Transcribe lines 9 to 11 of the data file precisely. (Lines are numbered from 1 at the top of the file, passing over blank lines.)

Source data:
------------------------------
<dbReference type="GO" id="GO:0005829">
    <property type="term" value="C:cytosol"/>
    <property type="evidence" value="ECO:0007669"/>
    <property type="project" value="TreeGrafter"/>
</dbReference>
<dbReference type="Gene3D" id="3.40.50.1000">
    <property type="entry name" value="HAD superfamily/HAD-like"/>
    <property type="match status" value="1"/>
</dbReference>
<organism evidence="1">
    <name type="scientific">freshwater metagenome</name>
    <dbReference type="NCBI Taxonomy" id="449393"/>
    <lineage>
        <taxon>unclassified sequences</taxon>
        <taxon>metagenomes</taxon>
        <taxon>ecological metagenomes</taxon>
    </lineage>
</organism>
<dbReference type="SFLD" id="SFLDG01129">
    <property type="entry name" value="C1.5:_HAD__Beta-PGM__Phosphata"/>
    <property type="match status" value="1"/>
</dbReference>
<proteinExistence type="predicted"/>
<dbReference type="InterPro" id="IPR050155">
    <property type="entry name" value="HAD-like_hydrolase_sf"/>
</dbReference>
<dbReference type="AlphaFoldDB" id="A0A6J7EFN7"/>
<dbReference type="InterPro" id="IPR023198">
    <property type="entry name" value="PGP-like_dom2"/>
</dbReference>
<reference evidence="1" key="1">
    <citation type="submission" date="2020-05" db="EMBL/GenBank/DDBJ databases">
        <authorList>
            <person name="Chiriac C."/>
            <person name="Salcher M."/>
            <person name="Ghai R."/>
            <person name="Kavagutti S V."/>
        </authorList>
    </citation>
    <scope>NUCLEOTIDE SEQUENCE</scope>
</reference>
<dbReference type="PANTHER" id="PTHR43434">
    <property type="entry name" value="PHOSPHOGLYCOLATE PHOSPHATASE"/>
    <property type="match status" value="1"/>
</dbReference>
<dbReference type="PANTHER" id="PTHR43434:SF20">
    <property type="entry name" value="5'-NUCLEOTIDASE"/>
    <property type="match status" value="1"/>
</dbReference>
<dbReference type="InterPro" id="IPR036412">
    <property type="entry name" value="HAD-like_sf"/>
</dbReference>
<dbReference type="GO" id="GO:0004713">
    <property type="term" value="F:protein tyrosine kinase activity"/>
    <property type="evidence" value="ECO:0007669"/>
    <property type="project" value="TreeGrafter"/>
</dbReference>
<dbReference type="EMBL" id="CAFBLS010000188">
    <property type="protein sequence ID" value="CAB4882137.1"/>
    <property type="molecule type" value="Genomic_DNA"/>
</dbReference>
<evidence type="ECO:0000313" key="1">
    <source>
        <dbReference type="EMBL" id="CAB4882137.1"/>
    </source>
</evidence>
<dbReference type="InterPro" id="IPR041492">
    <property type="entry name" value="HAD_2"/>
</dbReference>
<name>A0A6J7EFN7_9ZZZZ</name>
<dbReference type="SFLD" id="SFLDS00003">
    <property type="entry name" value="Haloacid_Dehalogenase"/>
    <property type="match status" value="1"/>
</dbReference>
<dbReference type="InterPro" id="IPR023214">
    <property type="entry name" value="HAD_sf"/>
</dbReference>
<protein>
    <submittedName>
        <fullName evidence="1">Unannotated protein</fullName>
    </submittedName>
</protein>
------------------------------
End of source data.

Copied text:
</dbReference>
<organism evidence="1">
    <name type="scientific">freshwater metagenome</name>